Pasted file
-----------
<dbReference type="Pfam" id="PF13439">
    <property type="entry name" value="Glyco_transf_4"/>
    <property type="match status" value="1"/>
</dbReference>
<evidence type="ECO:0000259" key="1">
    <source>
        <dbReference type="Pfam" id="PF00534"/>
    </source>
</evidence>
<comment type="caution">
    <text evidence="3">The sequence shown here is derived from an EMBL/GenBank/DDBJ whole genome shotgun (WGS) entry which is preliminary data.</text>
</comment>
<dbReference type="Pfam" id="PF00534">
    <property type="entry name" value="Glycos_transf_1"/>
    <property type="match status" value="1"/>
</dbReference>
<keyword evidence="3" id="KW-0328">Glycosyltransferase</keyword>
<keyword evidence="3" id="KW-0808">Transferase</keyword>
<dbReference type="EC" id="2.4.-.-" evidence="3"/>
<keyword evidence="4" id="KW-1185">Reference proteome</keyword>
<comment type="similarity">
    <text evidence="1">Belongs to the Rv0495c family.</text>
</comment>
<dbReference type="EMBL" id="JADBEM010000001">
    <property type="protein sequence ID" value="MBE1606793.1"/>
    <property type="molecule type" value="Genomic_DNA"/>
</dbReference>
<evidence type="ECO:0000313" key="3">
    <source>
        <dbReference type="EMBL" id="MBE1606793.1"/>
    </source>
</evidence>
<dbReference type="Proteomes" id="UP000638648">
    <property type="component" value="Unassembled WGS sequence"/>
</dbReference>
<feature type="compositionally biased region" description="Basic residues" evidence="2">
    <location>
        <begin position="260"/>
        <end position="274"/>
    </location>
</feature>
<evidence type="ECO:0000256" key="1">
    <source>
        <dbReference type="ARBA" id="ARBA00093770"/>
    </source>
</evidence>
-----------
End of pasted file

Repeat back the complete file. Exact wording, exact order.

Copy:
<dbReference type="Pfam" id="PF13439">
    <property type="entry name" value="Glyco_transf_4"/>
    <property type="match status" value="1"/>
</dbReference>
<evidence type="ECO:0000259" key="1">
    <source>
        <dbReference type="Pfam" id="PF00534"/>
    </source>
</evidence>
<comment type="caution">
    <text evidence="3">The sequence shown here is derived from an EMBL/GenBank/DDBJ whole genome shotgun (WGS) entry which is preliminary data.</text>
</comment>
<dbReference type="Pfam" id="PF00534">
    <property type="entry name" value="Glycos_transf_1"/>
    <property type="match status" value="1"/>
</dbReference>
<keyword evidence="3" id="KW-0328">Glycosyltransferase</keyword>
<keyword evidence="3" id="KW-0808">Transferase</keyword>
<dbReference type="EC" id="2.4.-.-" evidence="3"/>
<keyword evidence="4" id="KW-1185">Reference proteome</keyword>
<comment type="similarity">
    <text evidence="1">Belongs to the Rv0495c family.</text>
</comment>
<dbReference type="EMBL" id="JADBEM010000001">
    <property type="protein sequence ID" value="MBE1606793.1"/>
    <property type="molecule type" value="Genomic_DNA"/>
</dbReference>
<evidence type="ECO:0000313" key="3">
    <source>
        <dbReference type="EMBL" id="MBE1606793.1"/>
    </source>
</evidence>
<dbReference type="Proteomes" id="UP000638648">
    <property type="component" value="Unassembled WGS sequence"/>
</dbReference>
<feature type="compositionally biased region" description="Basic residues" evidence="2">
    <location>
        <begin position="260"/>
        <end position="274"/>
    </location>
</feature>
<evidence type="ECO:0000256" key="1">
    <source>
        <dbReference type="ARBA" id="ARBA00093770"/>
    </source>
</evidence>